Dairy UK campaign champions role of dairy in children’s diets
Image: Dairy UK
Dairy UK has launched a highly selective and targeted mini campaign on YouTube reaching over 47K parents, promoting tasty and nutritious lunchbox recipes. The goal was to help mums and dads find ways to use dairy foods to create healthy meals for their little ones.
Not forgetting health professionals and academics, Dairy UK also held a celebratory webinar – ‘Nutrition for Life: The Primary School Years’ – which provided the latest evidence-based information about the nutritional and health benefits of dairy. Academics from around the world presented the latest information on the health effects of dairy consumption by children:
Professor René Rizzoli of University Hospitals of Geneva, Switzerland, discussed the role of dairy on bone health explaining the important role of dairy nutrients and how individuals would need to consume a significant amount of legumes, leafy vegetables or grains to get the same amount of bioavailable calcium as one portion of dairy. Professor Rizzoli’s work outlined how dairy products are valuable for height gain and bone mineral density in children and could have a beneficial effect on bone health later in life.
From the UK, Dr Penny Rumbold of Northumbria University gave attendees an overview of her findings on the health effects of dairy consumption for children. She highlighted the health benefits of dairy for children on their nutritional intakes, hydration, cognitive function, dental and bone health, and appetite control. Dr Rumbold’s work concluded that that cow’s milk is a readily available, accessible and an affordable way of providing essential nutrients to primary school children.
Dr Therese O’Sullivan of Edith Cowan University, Australia picked up the baton and presented the latest evidence on dairy fats and children’s health. Her work looks at the relationship between saturated fats and hearth health, and public health messaging to reduce fats in the diet. Her research suggests that the saturated fats and calories in dairy products do not have a detrimental effect on children’s health, either on their heart health or obesity. Dr O’Sullivan’s work also revealed that children consuming lower fat dairy were shown to seek out more calories from other foods – which often can be less healthy than dairy foods like milk.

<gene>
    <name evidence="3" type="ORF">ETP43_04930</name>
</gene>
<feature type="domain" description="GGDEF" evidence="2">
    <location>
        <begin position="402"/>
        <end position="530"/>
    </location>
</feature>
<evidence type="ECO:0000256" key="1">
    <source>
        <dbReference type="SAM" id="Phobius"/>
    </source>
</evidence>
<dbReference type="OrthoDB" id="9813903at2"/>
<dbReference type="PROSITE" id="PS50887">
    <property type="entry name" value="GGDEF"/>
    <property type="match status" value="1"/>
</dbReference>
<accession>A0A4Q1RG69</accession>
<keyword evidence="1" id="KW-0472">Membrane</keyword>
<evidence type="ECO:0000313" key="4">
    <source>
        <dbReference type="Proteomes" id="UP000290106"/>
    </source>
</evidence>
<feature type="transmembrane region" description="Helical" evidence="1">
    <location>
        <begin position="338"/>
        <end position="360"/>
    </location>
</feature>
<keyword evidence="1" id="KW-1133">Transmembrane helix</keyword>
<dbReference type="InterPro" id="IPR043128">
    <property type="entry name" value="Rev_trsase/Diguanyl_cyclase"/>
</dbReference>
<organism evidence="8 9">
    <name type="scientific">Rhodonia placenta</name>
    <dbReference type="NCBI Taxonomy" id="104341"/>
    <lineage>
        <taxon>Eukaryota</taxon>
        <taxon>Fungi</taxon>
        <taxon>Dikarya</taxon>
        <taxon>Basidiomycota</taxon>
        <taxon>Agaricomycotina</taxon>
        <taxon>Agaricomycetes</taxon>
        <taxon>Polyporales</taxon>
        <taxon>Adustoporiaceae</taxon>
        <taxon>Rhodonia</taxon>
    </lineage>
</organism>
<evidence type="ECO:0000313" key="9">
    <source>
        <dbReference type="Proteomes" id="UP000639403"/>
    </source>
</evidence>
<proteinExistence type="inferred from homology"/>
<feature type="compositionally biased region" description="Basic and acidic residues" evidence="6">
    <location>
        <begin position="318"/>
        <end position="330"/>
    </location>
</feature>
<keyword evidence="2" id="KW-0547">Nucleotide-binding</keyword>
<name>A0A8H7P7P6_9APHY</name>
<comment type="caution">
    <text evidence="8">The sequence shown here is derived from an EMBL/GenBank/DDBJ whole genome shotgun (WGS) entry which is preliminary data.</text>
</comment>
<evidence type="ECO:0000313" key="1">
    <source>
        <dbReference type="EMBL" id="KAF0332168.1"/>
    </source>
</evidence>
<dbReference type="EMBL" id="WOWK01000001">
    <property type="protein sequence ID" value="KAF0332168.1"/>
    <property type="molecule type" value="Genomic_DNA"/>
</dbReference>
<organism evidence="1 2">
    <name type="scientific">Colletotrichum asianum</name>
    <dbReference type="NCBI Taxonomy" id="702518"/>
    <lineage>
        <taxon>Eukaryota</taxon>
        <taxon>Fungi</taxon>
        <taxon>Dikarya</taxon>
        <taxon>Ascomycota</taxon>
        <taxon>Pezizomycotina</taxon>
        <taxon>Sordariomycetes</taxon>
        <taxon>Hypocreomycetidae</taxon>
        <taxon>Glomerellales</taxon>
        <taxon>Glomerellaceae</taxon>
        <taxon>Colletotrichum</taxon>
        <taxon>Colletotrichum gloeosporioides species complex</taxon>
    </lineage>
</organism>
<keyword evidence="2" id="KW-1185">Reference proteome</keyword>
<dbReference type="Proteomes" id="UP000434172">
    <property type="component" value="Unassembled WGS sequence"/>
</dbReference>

Commenting on lunch box campaign and webinar, Dairy UK Nutrition Scientist Lydia Cooper said: “Without a doubt good nutrition is always a must, but in these extraordinary times – where getting as much nutrition as possible for your money is particularly topical – it’s important to remind consumers and healthcare professionals just what a fantastic nutritional package dairy provides to children. We were delighted to be able to be able to bring people together to do that.”
To access Dairy UK’s Webinar Nutrition for Life: The Primary School Years, please visit https://www.youtube.com/watch?v=BAUKuXcciO4.